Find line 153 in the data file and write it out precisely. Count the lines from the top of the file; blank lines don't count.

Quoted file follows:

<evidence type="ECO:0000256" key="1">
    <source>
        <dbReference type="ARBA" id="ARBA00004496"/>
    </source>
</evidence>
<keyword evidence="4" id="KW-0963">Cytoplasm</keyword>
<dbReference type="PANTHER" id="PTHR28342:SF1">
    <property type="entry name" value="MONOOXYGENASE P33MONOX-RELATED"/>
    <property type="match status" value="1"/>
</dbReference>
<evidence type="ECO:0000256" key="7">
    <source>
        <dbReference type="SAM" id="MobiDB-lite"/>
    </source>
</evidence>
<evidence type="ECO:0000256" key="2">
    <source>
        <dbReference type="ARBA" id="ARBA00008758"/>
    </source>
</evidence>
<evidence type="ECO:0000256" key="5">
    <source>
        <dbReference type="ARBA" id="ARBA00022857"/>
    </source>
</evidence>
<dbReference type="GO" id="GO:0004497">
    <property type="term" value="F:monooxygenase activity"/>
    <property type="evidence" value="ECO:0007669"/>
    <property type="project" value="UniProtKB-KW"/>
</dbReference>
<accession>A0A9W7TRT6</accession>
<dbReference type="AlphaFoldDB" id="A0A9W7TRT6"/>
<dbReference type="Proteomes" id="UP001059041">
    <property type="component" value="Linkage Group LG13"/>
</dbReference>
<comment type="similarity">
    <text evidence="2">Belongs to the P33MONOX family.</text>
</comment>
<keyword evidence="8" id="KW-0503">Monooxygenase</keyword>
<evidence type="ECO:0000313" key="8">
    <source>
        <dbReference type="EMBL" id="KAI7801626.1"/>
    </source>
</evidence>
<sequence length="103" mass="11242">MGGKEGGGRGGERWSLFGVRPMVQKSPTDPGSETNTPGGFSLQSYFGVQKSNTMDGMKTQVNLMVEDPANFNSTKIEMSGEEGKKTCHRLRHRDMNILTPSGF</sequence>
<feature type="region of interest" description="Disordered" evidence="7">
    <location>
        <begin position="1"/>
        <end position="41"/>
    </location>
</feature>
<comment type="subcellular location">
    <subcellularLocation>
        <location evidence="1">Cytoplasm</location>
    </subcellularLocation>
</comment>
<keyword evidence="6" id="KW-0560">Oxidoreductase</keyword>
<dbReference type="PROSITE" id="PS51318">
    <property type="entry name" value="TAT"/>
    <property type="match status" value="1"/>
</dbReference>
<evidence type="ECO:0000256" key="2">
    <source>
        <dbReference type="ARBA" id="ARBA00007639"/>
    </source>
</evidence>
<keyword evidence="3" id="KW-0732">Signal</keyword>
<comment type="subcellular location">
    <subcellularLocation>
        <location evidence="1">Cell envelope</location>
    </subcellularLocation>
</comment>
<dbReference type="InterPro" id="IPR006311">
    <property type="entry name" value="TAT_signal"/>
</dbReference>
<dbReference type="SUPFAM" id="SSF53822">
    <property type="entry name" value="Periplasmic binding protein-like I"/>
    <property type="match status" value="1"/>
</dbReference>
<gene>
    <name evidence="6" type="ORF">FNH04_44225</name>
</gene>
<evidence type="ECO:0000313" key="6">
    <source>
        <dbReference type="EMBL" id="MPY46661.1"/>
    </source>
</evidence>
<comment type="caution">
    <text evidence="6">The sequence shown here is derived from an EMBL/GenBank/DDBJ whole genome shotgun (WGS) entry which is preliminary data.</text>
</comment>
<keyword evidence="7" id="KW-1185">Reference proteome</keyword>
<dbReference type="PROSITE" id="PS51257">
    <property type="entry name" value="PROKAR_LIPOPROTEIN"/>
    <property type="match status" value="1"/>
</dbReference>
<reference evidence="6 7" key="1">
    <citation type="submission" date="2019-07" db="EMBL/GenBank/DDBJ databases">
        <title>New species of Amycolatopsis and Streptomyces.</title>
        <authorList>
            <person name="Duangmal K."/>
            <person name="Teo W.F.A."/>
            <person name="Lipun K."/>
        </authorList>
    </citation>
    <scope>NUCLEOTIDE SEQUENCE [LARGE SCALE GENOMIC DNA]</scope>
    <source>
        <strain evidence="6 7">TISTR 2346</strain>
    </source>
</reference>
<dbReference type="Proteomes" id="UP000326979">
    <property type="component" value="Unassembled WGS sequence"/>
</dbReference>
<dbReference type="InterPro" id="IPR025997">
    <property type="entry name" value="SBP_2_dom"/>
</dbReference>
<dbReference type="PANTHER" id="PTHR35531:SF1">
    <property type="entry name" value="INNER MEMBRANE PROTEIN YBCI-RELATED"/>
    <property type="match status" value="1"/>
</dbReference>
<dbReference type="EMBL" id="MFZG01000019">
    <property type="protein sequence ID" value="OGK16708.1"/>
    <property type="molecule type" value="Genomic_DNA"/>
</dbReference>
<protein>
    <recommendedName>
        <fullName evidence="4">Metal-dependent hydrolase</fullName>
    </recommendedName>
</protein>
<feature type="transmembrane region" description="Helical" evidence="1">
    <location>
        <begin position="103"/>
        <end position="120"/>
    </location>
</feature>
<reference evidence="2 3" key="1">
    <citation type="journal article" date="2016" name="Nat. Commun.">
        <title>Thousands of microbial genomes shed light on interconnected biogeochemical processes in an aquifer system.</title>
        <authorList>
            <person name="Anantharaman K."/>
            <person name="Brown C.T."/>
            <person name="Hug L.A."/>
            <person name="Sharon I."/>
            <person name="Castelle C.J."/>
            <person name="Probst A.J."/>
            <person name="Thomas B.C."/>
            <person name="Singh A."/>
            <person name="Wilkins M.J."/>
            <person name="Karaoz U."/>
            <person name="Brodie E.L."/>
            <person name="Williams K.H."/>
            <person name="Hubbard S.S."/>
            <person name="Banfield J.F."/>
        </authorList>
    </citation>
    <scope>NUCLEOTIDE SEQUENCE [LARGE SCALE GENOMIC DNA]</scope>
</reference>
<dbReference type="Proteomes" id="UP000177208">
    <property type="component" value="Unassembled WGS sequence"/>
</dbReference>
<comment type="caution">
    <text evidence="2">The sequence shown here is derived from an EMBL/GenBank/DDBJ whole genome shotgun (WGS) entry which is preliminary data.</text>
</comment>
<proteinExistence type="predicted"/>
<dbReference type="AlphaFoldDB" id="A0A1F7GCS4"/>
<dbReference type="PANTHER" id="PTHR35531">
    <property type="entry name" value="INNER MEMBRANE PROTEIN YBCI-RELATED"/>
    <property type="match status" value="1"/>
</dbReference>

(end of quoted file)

        </authorList>